By Rick Sobey


BILLERICA -- The Middlesex County Sheriff's Office is leading the nation.

The Sheriff's Office is the first in the country to launch a program that identifies incarcerated veterans, provides support services while they're behind bars and helps create a smoother transition back into the community when they're released, Middlesex County Sheriff Peter Koutoujian said Wednesday.

Koutoujian, who is running for Congress in the 5th District, announced the new initiative during a Wednesday press conference at Vietnam Veterans Park in Billerica. He was joined by Massachusetts Department of Veterans' Services Secretary Coleman Nee and Michael Galloucis, director of the U.S. Department of Veterans Affairs Office of Public and Intergovernmental Affairs.

"We have more men and women returning home from theaters of war that require assistance, and we must do all that we can to support them in their need," Koutoujian said.

The agreement, signed by the sheriff's office, VA New England Healthcare and the Department of Veterans' Services, is designed to allow officials to better identify incarcerated veterans and "facilitate direct outreach to those individuals."

The program is intended to better assess veterans' needs and improve aftercare planning with the VA and department of veterans' services.

Koutoujian said it's essential to address this growing need as more veterans suffer from post-traumatic stress disorder and traumatic-brain injuries.


By setting up a unique plan for each veteran, the Sheriff's Office will help with referrals for employment, housing, substance-abuse counseling and mental-health services, Koutoujian said.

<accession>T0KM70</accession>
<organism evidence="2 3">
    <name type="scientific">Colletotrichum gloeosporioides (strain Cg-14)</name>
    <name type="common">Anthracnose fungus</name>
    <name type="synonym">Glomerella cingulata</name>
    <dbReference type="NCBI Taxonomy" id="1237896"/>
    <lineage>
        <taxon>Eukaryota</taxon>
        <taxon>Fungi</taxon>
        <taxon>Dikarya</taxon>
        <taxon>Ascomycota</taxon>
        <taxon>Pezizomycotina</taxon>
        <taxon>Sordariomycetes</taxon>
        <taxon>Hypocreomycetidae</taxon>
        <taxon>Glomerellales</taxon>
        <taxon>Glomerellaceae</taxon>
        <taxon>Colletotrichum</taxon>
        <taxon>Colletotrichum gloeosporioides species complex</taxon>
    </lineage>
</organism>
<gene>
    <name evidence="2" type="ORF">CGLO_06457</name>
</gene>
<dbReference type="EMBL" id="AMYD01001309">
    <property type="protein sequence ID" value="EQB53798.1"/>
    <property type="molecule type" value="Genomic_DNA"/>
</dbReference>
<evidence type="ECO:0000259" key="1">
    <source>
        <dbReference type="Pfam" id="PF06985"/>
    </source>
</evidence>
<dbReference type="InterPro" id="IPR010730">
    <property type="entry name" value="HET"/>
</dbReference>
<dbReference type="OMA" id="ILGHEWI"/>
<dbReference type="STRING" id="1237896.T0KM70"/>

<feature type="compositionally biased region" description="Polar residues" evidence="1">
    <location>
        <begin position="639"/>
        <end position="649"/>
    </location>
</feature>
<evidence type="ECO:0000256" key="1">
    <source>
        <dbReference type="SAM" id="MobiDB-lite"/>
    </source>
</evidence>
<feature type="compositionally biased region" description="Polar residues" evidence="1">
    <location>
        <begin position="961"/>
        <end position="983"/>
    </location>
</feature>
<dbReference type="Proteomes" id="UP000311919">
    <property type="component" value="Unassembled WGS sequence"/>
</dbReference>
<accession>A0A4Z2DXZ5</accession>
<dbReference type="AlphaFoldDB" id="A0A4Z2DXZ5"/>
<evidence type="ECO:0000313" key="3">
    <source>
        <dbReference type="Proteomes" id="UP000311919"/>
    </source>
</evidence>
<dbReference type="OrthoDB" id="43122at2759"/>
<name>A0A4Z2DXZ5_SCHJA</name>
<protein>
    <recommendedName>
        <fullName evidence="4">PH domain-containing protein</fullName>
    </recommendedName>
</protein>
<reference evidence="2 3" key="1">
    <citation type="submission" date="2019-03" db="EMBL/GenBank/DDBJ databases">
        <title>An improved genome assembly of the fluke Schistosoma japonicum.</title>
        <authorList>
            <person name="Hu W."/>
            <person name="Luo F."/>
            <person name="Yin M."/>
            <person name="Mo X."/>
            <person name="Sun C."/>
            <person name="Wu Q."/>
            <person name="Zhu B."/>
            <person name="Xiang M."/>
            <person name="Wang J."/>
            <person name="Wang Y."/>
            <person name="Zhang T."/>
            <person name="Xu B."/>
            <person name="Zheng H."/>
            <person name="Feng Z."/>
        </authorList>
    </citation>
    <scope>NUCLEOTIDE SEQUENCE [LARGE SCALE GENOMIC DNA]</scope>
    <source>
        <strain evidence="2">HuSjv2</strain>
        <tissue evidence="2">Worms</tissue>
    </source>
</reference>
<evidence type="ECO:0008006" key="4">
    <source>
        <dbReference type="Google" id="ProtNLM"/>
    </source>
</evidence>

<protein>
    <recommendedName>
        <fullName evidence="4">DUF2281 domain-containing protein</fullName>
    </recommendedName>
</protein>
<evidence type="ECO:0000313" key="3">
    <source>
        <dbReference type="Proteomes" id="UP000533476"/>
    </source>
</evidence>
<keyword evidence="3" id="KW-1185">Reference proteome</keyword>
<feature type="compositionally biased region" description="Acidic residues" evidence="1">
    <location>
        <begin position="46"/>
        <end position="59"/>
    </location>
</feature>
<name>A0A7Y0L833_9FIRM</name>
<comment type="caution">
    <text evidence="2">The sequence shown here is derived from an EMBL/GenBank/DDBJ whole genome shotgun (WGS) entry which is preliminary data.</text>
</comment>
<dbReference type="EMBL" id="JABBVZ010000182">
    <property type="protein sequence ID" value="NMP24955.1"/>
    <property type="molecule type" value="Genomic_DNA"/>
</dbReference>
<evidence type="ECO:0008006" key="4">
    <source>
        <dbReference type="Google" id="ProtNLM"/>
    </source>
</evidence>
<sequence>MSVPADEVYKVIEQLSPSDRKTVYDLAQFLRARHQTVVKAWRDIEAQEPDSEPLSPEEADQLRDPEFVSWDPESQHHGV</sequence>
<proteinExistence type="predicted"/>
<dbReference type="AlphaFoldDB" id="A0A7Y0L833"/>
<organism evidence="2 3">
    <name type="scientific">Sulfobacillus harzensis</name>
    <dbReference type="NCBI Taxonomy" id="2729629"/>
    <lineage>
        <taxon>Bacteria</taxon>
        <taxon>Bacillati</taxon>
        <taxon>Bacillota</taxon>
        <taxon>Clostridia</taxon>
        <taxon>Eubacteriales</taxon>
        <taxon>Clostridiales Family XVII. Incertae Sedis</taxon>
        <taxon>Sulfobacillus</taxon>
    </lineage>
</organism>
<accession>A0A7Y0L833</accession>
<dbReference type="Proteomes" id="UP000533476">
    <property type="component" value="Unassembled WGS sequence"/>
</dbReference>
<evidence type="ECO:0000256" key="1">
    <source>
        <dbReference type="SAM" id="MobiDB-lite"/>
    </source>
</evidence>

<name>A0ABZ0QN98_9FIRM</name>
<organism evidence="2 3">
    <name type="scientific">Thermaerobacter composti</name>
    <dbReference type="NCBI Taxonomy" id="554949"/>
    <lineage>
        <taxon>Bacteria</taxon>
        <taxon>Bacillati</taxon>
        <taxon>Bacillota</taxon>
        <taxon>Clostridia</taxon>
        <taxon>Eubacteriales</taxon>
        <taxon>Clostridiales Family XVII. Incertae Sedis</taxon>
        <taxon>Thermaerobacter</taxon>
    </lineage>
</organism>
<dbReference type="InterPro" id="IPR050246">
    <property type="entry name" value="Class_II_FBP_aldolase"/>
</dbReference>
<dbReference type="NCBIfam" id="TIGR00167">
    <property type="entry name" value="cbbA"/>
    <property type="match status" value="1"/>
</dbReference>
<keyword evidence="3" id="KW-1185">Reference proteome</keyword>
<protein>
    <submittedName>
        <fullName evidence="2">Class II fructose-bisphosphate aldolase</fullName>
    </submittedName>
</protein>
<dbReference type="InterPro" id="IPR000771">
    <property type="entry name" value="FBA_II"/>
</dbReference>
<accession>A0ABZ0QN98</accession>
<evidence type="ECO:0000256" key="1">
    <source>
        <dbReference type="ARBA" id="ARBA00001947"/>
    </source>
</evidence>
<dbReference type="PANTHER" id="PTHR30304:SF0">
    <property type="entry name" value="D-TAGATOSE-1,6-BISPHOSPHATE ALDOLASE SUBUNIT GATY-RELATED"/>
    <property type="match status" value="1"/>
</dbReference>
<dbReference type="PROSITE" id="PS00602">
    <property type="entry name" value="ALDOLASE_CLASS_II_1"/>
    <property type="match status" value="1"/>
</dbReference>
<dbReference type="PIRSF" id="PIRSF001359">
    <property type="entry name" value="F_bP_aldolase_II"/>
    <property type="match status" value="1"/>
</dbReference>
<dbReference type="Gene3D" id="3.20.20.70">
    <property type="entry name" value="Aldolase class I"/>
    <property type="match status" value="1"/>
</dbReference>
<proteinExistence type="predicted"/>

The Sheriff's Office identified 19 incarcerated veterans before this initiative; however, the VA and the sheriff's office identified 44 more veterans in custody because of the new program.

Koutoujian met with a dozen incarcerated veterans before the press conference, calling it a "powerful meeting."

One talked about not wanting to accept money from the government, looking to get a stable job that would "bring him somewhere," Koutoujian said.

"We can help them move on with more-fulfilled, better lives. They can spend time with their family, get a job, pay taxes and move on," Koutoujian said.

"Recidivism is a very terrible thing, and it affects the taxpayer bottom-line as well.

"This program will definitely change peoples' lives for the better," he added.

Kenneth Buffum, Billerica's director of veterans' services, said the program is a great start; Buffum said he looks forward to assist in any way that he can.

"I'm certain that some up there are from Billerica, and we will put our best foot forward to help them," Buffum said. "There's no doubt some in there have PTSD, and we need them to get help when they leave."